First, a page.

SACRAMENTO, Calif. — Since 1991, Anthony Bridgeforth has been racking miles on big rigs transporting goods around the state. His fascination with trucks started from a young age.
What You Need To Know
- The California Air Resources Board is considering and working through a proposal that would ban the sales of new medium and heavy-duty combustion engine trucks by 2040
- The new rules would also force large trucking companies to convert their fleets into zero emission trucks by 2042
- Currently, there is very little available when it comes to heavy-duty electric truck options
- Volvo is the current leader and started producing its electric truck last year with a range of 150 miles
“You know, the smell of the diesel, you know, used to kind of turn me on when it comes to big vehicles,” Bridgeforth said.
He soon could lose that smell he knows so well, as the California Air Resources Board is considering and working through a proposal that would ban the sales of new medium and heavy-duty combustion engine trucks by 2040.
The new rules would also force large trucking companies to convert their fleets into zero emission trucks by 2042.
Currently, there is very little available when it comes to heavy-duty electric truck options. Volvo is the current leader and started producing its electric truck last year with a range of 150 miles. A range highly concerning to companies and drivers like Bridgeforth, who said he usually averages around 200 to 400 miles per trip, where getting to the destination on time means everything.
“A hundred and fifty miles, what? And then they have to recharge? I’ll stay in a diesel. Because that’s time,” Bridgeforth said.
The new laws would affect roughly 1.8 million trucks in the state.
As of late September, Volvo has sold 2,600 trucks worldwide. Volvo has announced a newer model they claim will have a 275 mile range and has already delivered several newer models to companies in the state.
Charging infrastructure along with the high costs of electric trucks are other concerns Bridgeforth and trucking companies have expressed the Air Resources Board.
Along with long charging times and charging station availability, companies said in California delivering to mountainous areas will also use up more power than flat roads, further diminishing the range of current electric trucks.
The cost of an electric truck at the moment, according to truck companies, is around $500,000 per truck. Even with rebates bringing down prices to between $200,000 to $300,000, it’s still twice as expensive for new diesel trucks.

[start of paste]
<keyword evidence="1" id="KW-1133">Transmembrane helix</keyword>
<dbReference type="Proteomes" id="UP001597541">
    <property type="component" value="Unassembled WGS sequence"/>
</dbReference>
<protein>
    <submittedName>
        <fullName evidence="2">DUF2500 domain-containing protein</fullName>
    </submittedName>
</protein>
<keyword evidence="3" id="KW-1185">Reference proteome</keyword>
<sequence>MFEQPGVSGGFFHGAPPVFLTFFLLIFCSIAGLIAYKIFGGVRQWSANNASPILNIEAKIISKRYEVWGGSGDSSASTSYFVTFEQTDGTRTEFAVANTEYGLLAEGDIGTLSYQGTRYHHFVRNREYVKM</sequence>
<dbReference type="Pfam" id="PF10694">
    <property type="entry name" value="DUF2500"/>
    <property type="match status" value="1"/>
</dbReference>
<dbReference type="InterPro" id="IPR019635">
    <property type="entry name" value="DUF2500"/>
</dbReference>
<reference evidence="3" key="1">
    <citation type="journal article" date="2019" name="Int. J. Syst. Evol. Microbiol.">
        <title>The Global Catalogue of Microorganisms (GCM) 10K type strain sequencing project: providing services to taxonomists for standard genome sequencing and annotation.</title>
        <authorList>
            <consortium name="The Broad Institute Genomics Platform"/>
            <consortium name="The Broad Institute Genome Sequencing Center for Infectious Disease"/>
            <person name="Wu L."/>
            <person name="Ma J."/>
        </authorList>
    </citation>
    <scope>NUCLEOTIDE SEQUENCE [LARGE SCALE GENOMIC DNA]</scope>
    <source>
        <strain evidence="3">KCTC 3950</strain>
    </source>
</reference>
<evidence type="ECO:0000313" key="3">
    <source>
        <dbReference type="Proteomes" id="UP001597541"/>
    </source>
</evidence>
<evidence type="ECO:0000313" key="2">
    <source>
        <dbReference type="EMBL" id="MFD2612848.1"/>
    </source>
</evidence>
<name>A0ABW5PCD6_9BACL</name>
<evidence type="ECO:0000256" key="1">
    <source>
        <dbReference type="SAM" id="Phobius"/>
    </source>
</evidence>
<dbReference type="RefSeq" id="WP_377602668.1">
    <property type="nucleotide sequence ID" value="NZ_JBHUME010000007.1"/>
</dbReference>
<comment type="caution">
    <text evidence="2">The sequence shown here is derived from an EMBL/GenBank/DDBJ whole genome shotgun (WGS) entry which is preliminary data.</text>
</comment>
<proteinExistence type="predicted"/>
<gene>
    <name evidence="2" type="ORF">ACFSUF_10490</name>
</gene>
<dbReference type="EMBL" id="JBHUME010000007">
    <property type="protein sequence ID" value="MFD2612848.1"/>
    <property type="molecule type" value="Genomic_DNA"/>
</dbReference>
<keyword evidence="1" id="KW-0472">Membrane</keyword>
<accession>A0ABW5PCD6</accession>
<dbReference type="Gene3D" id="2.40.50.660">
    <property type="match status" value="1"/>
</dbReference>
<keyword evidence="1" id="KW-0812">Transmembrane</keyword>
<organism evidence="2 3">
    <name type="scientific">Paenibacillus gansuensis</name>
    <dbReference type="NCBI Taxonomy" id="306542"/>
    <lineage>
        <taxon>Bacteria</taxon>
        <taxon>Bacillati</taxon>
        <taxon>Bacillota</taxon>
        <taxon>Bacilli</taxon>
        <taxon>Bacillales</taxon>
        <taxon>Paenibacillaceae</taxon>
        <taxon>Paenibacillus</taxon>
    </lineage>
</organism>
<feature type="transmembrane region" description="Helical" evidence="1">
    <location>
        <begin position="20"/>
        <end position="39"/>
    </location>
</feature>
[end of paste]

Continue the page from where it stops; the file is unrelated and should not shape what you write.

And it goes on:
But for Casey Fallon, who’s been with the electric utility provider SMUD in Sacramento for 10 years and is their vehicle fleet director, he doesn’t have the luxury of waiting till 2042 to electrify the company’s fleet.
The new laws would force government agencies along with large medium-duty truck companies like FedEx, UPS and Amazon to electrify their fleet by 2024 or 2025. Just like the big-rigs, Fallon worries about purchasing options to comply with the laws.
“If we could take away all the supply chain issues we have experienced the last two plus years with COVID, it would be a different story. I would be more confident,” Fallon said.
SMUD already has a large fleet of electric work cars and this year announced a partnership with truck manufacturer Zeus to test out their viability.
“I’m excited about it. This is brand new technology. They’re really building these as a start-up, as an electric chassis. I’m excited about the applications we’ve come up with,” he said.
Bridgeforth said he, too, is excited about the future.
“Very optimistic, because today you know you have to live on the cutting edge. You know whatever works,” Bridgeforth said.
And although he said he feels the little boy inside him will miss the smell of diesel, he’s ready for change.
As long as the trucks are up to the task and the infrastructure is in place to get Bridgeforth from point A to point B.